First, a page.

House overturns abortion veto
RALEIGH (AP) ó Legislation placing additional restrictions on abortions moved within one step of becoming law after the Republican-led state House voted Tuesday to override Democratic Gov. Beverly Perdueís veto.
The House voted 72-47 in favor of legislation requiring a woman to have an ultrasound of the fetus, consider an offer to see the shape and hear a heartbeat in her uterus, receive state-mandated counseling, and wait 24 hours before an abortion.
The Senate must also approve a veto override by a three-fifths majority before the abortion regulations would become law. That means 30 votes if all 50 senators are present. The bill was supported by 29 of the Senateís 31 Republicans when it came up, with one GOP member opposed and one missing.
North Carolina is one of 16 states that donít require specialized counseling before an abortion. Half of all states require counseling, then a waiting period.
Perdue said she rejected the abortion restrictions as a needless government intrusion into what doctors tell women who have decided on a difficult choice. She repeated that objection Tuesday.
ěThe Republicanís social agenda has, with this bill, invaded a womanís life as never before ó by marching straight into her doctorís office and dictating the medical advice and treatment she receives,î she said in a statement.
The new restrictions would keep abortions legal and make them safer than before by requiring doctors and clinics to have insurance and backup plans, said Rep. Ruth Samuelson, R-Mecklenburg.
Abortions also would become rarer ěbecause in the majority of other states where they already have some form of informed consent, women have changed their minds,î said Samuelson, one of the billís key advocates. ěWhat is so dangerous about information?î
House Minority Leader Joe Hackney, D-Orange, said the information was slanted to increase the pressure on women. The legislation was intended ěnot to give choice but to push toward a particular choice,î he said.
Democrats argued the restrictions were less about safety and full information than the Republican majority serving the political priorities of its supporters
ěWould we require a man to sit through intrusive, coercive counseling for a medical procedure mandated by politicians who donít trust them? Of course we would not,î said Rep. Alma Adams, D-Guilford. ěI was created from the womb of my mother just like every person here and my gender should not determine whether I or not I can make a decision what I could do with my body.î
The bill would prohibit an abortion unless a woman is provided with state-specified information about the physician at least 24 hours in advance. Women also would get information about the likely stage of development of the fetus, the medical risks of having an abortion and giving birth, and the availability of abortion alternatives. A woman would have to hear all of the details either in person or by telephone from a physician or nurse.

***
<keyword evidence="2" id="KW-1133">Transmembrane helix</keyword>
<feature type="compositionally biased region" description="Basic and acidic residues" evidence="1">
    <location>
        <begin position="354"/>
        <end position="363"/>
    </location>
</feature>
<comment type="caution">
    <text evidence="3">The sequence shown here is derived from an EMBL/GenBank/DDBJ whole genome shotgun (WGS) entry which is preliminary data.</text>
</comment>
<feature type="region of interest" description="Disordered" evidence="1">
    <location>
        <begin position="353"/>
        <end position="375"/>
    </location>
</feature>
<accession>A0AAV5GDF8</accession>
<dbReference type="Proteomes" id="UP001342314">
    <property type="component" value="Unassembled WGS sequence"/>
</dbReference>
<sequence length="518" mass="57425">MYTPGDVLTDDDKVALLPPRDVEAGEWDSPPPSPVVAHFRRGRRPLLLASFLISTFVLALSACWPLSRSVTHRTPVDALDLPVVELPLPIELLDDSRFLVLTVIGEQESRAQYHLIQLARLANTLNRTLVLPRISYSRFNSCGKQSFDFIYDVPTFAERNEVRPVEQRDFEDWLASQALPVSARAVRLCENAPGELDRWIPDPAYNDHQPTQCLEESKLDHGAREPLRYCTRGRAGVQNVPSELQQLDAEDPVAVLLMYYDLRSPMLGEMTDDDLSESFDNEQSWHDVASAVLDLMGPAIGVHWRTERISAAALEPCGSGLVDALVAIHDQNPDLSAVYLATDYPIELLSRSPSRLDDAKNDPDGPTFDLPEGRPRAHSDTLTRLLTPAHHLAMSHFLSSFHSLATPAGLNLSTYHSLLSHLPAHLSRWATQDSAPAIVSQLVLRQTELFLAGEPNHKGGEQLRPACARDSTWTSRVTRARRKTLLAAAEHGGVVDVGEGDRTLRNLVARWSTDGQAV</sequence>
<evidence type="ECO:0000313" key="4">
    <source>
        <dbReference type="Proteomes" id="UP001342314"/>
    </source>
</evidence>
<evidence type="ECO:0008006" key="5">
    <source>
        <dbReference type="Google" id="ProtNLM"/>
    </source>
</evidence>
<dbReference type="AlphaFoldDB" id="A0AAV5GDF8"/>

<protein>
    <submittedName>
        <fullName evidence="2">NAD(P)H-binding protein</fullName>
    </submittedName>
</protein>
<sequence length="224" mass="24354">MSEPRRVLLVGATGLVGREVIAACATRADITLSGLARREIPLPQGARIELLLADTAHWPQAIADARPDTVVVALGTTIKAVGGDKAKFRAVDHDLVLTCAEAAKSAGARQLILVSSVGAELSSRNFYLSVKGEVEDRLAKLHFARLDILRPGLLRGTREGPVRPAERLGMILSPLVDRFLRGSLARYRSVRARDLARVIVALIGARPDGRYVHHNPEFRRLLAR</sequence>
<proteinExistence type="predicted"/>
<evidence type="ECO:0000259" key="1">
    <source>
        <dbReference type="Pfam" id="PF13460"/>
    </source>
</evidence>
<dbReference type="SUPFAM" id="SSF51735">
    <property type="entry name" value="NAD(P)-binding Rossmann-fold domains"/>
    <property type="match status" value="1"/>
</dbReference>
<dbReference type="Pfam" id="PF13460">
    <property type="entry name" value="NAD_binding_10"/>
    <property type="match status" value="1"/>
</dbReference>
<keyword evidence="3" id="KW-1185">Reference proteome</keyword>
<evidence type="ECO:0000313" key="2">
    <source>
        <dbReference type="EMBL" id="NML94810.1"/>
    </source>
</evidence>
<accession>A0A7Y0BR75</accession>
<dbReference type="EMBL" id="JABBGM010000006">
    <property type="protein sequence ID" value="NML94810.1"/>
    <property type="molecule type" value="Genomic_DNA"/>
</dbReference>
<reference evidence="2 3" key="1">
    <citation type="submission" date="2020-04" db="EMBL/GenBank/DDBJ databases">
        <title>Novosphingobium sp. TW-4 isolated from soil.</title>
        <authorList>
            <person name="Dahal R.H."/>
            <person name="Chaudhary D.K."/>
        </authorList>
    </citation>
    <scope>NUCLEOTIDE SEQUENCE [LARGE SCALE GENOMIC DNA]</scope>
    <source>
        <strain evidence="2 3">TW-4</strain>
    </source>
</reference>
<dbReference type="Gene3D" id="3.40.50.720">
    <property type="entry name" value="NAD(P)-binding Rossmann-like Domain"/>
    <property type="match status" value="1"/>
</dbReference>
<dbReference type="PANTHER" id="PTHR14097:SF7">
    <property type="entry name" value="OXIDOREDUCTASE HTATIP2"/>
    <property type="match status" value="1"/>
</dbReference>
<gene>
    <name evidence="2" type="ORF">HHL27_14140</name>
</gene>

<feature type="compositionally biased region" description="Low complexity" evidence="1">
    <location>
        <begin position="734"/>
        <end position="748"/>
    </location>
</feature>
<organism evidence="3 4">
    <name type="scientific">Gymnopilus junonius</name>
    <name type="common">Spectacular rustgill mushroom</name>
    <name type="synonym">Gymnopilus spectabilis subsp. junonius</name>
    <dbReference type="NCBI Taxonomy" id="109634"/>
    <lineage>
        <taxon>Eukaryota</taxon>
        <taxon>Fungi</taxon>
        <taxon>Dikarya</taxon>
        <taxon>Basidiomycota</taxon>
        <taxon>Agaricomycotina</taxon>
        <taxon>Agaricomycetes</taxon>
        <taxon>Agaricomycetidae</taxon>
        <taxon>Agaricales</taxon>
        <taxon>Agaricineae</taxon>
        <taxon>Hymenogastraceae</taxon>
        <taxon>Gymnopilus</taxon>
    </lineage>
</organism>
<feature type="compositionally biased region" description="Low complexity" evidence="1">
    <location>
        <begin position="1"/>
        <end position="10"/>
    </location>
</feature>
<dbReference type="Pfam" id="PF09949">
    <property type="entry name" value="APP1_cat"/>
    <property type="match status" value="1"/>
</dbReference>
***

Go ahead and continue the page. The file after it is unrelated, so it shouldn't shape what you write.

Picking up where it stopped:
The legislation also increases the risk of lawsuits for doctors who perform abortions. Doctors who fail to follow all the new regulations could be sued by range of people including a woman who received an abortion or was close to getting one, her spouse, parent, sibling, or guardian, or any of the womanís current or former health care providers.
The measure passed the House last month one vote short of enough to override a veto but with support from three Democrats who also sided with the GOP to pass the state budget over Perdueís veto. Rep. Jim Crawford, D-Granville, who also sided with Republicans on the budget and other override votes this week, cast the deciding vote on the abortion bill. He said Tuesday heís opposed to abortion but ěsort of strayedî by originally voting against the restrictions last month.
Anti-abortion activists sitting in the House gallery clapped after the vote was announced. Speaker Thom Tillis, R-Mecklenburg, gaveled them to silence, but soon arrived outside the gallery to hug North Carolina Right to Life president Barbara Holt.
Holt and others who had sought abortion restrictions for decades in North Carolina had tears in their eyes as they embraced each other knowing that a legislative victory was now just one step away.
ěOftentimes women regret their abortion because they have not received the information thatís due to them,î Holt said. North Carolinians ěwant mothers to have information. They understand that there are two lives.î
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